SIG1620: VR - Not Just for Games!
TUESDAY, JULY 26 | BOOTH #509 | 11:00am - 11:25am

Epic’s Unreal Engine is not just for games. Simon Jones will be detailing how Epic's Enterprise division enables major players across verticals such as automotive, aerospace, data visualization and virtual reality to design and deliver engaging user experiences that change the way they do business. We bring you Rewind.io, a creative agency and digital production studio based in London. They are specialists in virtual reality and the creative production behind unforgettable experiential events, such as the BBC's 'Home' VR Space walk and BJORG Digital music VR video.

Simon Jones (Enterprise Director, Epic)

Simon Jones has amassed over two decades of experience within the video games industry, and has spent the last three years focusing on visualization solutions within the automotive, industrial and aviation sectors. As a seasoned professional he joined Epic Games to head up their newly created Enterprise division at the end of 2015, and is currently building the team that will enable Unreal Engine to be the real-time visualization solution of choice within the enterprise sector.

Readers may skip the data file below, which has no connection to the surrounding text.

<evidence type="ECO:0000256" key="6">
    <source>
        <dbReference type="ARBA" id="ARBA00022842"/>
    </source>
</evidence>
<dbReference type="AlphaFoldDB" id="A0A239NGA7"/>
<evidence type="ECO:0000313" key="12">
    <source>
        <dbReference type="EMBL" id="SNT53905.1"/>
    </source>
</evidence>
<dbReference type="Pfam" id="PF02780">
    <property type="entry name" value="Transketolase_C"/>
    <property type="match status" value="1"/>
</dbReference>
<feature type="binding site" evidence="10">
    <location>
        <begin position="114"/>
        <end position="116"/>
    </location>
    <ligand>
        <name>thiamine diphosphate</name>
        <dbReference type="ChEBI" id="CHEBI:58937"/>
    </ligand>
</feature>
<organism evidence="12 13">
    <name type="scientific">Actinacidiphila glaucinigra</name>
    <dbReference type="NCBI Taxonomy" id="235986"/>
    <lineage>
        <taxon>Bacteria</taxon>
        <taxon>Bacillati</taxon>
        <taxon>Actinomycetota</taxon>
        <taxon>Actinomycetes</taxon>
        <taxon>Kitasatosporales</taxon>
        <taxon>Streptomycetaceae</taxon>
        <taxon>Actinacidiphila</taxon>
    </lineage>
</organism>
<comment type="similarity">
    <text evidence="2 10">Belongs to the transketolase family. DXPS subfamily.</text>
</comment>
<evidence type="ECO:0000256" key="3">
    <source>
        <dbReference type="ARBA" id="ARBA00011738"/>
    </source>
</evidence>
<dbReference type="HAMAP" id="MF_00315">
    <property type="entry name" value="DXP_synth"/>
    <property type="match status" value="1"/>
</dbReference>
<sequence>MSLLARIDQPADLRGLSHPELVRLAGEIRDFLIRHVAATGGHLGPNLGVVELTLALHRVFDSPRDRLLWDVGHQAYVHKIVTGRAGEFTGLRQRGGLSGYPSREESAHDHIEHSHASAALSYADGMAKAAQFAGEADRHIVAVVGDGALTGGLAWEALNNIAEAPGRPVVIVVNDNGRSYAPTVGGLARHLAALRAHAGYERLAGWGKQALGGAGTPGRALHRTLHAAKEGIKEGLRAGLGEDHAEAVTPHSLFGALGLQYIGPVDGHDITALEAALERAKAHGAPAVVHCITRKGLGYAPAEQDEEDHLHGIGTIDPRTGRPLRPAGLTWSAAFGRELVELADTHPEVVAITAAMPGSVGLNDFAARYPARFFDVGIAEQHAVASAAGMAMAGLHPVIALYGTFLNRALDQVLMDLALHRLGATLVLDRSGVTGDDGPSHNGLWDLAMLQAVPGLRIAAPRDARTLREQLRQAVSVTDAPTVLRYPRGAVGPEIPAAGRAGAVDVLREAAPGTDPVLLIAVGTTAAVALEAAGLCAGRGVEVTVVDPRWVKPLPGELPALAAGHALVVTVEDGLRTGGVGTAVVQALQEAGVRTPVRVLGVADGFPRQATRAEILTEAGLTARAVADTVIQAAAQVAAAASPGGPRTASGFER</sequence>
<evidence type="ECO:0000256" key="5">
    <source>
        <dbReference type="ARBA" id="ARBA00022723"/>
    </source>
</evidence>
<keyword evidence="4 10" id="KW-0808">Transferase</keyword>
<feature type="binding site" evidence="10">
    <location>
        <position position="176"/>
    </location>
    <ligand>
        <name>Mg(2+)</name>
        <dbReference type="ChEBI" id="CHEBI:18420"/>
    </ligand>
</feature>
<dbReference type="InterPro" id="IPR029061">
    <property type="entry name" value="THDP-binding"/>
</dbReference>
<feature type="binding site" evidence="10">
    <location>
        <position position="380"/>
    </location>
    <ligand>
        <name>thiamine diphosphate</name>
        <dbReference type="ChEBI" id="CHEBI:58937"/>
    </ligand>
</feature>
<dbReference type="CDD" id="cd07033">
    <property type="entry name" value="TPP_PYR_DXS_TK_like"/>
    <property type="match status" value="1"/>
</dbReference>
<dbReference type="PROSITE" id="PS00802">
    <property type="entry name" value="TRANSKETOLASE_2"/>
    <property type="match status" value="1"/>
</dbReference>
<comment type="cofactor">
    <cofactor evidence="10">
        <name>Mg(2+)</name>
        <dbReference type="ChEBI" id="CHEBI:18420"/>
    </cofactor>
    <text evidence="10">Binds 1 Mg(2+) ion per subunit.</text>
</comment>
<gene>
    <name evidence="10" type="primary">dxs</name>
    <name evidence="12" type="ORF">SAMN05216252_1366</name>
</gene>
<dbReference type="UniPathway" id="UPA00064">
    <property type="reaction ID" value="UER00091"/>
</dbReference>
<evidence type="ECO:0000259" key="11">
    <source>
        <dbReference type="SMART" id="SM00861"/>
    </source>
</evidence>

SIG1620: VR - Not Just for Games!
TUESDAY, JULY 26 | BOOTH #509 | 11:00am - 11:25am

Epic’s Unreal Engine is not just for games. Simon Jones will be detailing how Epic's Enterprise division enables major players across verticals such as automotive, aerospace, data visualization and virtual reality to design and deliver engaging user experiences that change the way they do business. We bring you Rewind.io, a creative agency and digital production studio based in London. They are specialists in virtual reality and the creative production behind unforgettable experiential events, such as the BBC's 'Home' VR Space walk and BJORG Digital music VR video.

Solomon Rogers (CEO, Rewind.io)

Solomon Rogers founded REWIND, a creative production agency, in 2011 after growing demands for his professional work pulled him away from 15 years as a University Senior Lecturer in Digital Animation, Visual Effects & Emerging Technology. He started as one of the youngest University Senior Lecturers in the UK, and helped write four new degrees, two masters and a PHD. Since then, Sol has grown REWIND into an industry award winning tribe of vibrant creative technologists and digital artists, focused on harnessing immersive technologies to deliver groundbreaking VR, AR, Animation, DOOH, VFX and 360 degree video projects for some of the world's largest companies, agencies and brands.